Optical Spectroscopy - Optical Spectroscopy by Megan...

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Optical Spectroscopy by Megan Lawless Lab Instructor: Mr. Hoch October 26, 2007
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Results and Discussion: The purpose of this lab was to observe various emission spectra and use this information to determine the identity of an unknown salt solution. The observed emitted wavelengths for various sources are shown in Table 1. Table 1. Emission spectra for various sources. Source Observed Wavelengths (nm) Fluorescent light 430, 480, 535, 600 Incandescent light bulb Continuous (all wavelengths) Helium 441, 500, 581, 661 Sodium chloride 450, 475, 520, 570, 600 Lithium chloride 580, 660 Potassium chloride 600 Calcium chloride 500, 550 Strontium chloride 520, 590, 610 Calcium choride and potassium chloride 580, 600, 620 The unknown salt solution number 3 was found to emit wavelengths of 440, 510, 600, 610, 620, and 670. Using the information in Table 1 as a comparison, the unknown solution was found to be a mixture of sodium chloride and strontium chloride.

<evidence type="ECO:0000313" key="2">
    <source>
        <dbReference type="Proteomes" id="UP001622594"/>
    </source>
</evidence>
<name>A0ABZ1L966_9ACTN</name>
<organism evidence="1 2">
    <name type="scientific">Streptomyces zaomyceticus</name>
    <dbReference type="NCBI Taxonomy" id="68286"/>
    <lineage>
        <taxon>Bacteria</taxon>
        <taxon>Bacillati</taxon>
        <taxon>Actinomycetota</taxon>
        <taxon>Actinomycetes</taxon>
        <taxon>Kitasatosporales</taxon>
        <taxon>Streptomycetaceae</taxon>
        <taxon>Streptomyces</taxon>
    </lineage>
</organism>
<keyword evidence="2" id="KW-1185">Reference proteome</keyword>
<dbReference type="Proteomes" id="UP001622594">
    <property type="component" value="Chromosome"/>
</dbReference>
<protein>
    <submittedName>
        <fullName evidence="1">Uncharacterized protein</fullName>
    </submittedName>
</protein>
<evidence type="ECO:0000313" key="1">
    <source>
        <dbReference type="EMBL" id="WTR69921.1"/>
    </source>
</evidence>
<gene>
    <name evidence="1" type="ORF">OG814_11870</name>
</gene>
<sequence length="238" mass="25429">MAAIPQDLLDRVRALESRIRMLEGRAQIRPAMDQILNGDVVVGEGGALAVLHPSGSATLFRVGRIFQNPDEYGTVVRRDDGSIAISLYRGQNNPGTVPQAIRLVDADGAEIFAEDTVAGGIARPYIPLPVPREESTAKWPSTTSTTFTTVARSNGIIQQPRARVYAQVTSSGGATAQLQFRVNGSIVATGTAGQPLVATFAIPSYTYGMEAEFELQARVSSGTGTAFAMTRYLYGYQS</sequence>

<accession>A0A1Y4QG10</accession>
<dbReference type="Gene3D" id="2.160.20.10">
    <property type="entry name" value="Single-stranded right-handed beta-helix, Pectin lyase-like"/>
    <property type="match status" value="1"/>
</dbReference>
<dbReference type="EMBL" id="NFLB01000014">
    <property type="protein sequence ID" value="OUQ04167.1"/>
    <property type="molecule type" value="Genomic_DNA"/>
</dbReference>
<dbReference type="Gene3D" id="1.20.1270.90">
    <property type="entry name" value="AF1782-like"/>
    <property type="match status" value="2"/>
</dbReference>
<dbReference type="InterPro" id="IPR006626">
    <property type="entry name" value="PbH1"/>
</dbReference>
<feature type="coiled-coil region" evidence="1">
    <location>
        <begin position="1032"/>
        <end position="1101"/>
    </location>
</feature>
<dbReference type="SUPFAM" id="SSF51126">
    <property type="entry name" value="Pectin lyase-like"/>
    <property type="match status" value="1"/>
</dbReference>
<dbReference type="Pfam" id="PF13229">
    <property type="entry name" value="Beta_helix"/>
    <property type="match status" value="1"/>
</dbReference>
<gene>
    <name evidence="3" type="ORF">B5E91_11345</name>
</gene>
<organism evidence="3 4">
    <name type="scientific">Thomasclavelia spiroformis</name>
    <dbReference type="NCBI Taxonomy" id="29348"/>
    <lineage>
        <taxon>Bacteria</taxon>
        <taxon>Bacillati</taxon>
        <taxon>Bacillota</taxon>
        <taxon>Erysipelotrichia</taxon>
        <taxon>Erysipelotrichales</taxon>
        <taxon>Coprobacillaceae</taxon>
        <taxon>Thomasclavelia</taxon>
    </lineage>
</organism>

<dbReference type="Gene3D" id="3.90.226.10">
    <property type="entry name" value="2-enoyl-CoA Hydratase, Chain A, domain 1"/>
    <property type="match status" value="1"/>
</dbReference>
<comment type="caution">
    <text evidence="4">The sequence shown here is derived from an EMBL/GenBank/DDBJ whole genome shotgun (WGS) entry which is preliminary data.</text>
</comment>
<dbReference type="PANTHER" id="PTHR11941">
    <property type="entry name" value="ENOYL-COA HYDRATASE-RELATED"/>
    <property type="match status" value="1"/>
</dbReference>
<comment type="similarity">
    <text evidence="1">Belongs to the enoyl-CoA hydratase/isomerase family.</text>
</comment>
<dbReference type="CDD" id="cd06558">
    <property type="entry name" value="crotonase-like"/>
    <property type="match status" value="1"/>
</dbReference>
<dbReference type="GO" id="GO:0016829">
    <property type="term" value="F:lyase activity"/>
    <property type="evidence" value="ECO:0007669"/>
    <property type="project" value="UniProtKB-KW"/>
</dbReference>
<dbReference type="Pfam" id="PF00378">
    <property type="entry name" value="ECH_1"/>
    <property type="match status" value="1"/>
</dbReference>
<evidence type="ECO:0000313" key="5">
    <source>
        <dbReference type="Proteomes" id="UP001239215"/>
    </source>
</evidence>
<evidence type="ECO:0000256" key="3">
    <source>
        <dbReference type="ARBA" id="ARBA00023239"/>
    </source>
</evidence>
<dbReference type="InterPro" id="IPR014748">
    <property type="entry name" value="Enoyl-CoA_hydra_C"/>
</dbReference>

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Unformatted text preview: The emission spectrum of hydrogen was also observed. From the wavelengths observed, an energy diagram was created representing the energy amounts that can be emitted by a hydrogen atom. The energy was determined using the following formula: E=hν=hcN A λ Wavelengths of 430, 480, and 660 were observed, which correspond to photons with energies 278, 249, and 181 kJ/mol. Conclusion: The identity of the unknown salt solution could be determined by combining known emission spectra and comparing it to the solution’s spectra. After comparing several emission spectra, the unknown salt solution (number 3) was determined to be a mixture of sodium chloride and strontium chloride. The energy level diagram for hydrogen could be constructed by recording wavelengths observed in the emission spectra and plugging them into the equation for the energy of each photon....
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